One of the reasons for the drop in pH even though lime has been applied is the use of pH lowering fertilizers such as ammonium and urea. These acidifying fertilizers can have a long-term effect on soil that is cumulative and leads to lower pH levels. Ammonium sulfate, (NH4)2 SO4, can significantly lower pH, while ammonium nitrate (NH4NO3) and dried blood make soil moderately more acid, and urea makes soil only slightly more acid. Ammonium is made up of nitrogen and hydrogen and over time is converted to nitrate by soil bacteria, the warmer the soil, the faster the conversion. During the conversion to nitrate, nitrogen loses hydrogen and adds oxygen. The hydrogen ions are free in the water solution between soil particles to react with various substances. Plants have difficulty obtaining the nutrients they need in the proper amounts when the soil water solution has too many hydrogen ions (low pH).

Symptoms of Mn toxicity are worse when there are heavy rains because of the lack of soil oxygen, which results in changes in the availability of some nutrients like manganese. Under saturated soil conditions manganese is made more readily available to plants and in low pH soils the likelihood of manganese toxicity increases.

Magnesium (Mg) deficiency is also a possibility when pH levels drop below 5.8. In this case plants do not take up enough of the nutrient. Deficient plants exhibit interveinal chlorosis (yellowing or scorching of leaf tissue between veins) with the veins remaining green (Fig. 3). If soils are acidic and low in Mg, dolomitic lime can be used in the fall or to help right now magnesium fertilizers can be used.

Prevention: Soil acidity levels should be maintained above a pH of 6.3. Soil tests on sandy soils need to be done every year, at least for pH levels. The pH levels can change even after one year on sandy, low organic matter soils. Lime should be mixed into the soil at least several months before planting. While many plants do not grow well in acidic soils, cantaloupe is especially sensitive to the lower pH levels. Watermelon will rarely show signs of Mn toxicity even at a low pH. There is little that can be done to correct for manganese toxicity during the season. However, using fertilizers with a nitrogen source of nitrate-nitrogen (calcium nitrate and potassium nitrate) instead of ammonium-nitrogen may help increase soil pH. Potassium carbonate also can raise soil pH. It is water soluble and can be applied through drip systems. However, correcting soil pH can be an arduous and lengthy process and it’s probably too late to see a yield response in the current season if the symptoms have already been observed.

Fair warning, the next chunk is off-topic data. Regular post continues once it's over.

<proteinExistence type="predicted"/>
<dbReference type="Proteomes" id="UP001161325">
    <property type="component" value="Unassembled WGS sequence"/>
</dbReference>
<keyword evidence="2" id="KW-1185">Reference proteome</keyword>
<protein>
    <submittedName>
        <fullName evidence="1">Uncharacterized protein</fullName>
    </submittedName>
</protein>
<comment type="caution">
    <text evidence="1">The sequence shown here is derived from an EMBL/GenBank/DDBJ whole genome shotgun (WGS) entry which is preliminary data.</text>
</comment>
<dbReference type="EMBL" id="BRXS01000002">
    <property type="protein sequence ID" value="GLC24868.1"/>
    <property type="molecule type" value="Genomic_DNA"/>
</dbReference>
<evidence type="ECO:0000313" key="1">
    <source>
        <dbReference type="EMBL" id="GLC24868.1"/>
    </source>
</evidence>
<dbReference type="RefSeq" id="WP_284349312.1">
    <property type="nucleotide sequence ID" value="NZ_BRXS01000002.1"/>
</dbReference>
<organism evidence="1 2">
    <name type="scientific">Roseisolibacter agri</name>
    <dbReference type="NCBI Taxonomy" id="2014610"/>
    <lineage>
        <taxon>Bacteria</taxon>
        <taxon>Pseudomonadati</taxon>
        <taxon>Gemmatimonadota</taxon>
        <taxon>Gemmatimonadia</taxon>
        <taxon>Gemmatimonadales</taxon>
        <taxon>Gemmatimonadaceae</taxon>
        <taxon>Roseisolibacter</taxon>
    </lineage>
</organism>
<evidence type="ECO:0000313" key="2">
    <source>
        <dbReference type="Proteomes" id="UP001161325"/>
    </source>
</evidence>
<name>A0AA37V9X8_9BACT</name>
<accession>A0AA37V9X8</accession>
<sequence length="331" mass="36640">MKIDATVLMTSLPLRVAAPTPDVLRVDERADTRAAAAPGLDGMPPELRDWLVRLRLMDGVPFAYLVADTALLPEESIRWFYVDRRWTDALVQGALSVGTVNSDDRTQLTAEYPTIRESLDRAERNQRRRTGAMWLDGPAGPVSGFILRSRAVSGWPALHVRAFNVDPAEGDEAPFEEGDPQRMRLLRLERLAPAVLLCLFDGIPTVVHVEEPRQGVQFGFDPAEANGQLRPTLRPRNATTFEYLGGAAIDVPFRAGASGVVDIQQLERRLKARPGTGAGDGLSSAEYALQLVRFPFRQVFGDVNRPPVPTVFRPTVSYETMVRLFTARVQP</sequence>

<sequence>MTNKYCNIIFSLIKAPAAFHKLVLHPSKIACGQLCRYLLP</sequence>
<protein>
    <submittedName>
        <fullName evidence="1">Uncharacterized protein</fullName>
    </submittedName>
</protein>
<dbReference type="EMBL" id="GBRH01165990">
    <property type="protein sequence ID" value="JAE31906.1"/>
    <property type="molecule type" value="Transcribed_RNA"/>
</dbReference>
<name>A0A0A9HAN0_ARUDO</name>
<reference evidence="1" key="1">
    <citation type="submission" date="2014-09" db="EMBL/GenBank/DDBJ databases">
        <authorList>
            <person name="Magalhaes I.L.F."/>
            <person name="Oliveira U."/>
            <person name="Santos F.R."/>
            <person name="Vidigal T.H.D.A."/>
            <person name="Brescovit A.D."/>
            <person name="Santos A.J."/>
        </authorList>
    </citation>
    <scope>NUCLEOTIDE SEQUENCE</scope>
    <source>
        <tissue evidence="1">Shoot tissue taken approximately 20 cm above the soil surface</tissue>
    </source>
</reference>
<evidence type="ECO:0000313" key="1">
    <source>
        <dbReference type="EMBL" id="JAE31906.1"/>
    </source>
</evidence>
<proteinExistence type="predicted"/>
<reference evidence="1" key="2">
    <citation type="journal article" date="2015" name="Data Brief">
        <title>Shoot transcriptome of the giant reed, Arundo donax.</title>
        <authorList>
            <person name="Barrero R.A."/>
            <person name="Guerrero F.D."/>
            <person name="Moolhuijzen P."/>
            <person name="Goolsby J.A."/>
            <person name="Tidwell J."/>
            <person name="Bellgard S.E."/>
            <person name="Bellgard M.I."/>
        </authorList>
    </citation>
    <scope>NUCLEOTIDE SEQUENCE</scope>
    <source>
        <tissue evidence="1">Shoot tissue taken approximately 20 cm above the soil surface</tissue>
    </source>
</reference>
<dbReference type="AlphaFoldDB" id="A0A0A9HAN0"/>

Figure 3. Magnesium deficiency in cantaloupe with interveinal scorching and veins that remain green.


Manganese Toxicity in Cantaloupes







Παρασκευή, 20 Ιουλίου 2018

Προσβολη σε φύλλα, καρπό κ βραχίονες σε Μηλιά από Botryosphaeria

Συμπτώματα σε φύλλο αραβοσίτου απο red-headed flea beetle (Systena frontalis)

Knodel.2 3




πηγη: NDSU




Brown Stink Bug Damage to Corn

Brown stink bugs are found throughout the world and are pests of many crops. 

Identification of Brown Stink Bugs

Spotted stink bug

Typically, it is brown stink bug species that attack corn. One of the most common of these is the spotted stink bug, Euschistus variolarius . This insect is brown in color and approximately 7/16 inch (9 mm) in length when fully grown. Adults are broad, somewhat flat, and shield-shaped. The upper side of the body ranges from light to very dark brown. The underside varies from light yellow to green.

Crop Damage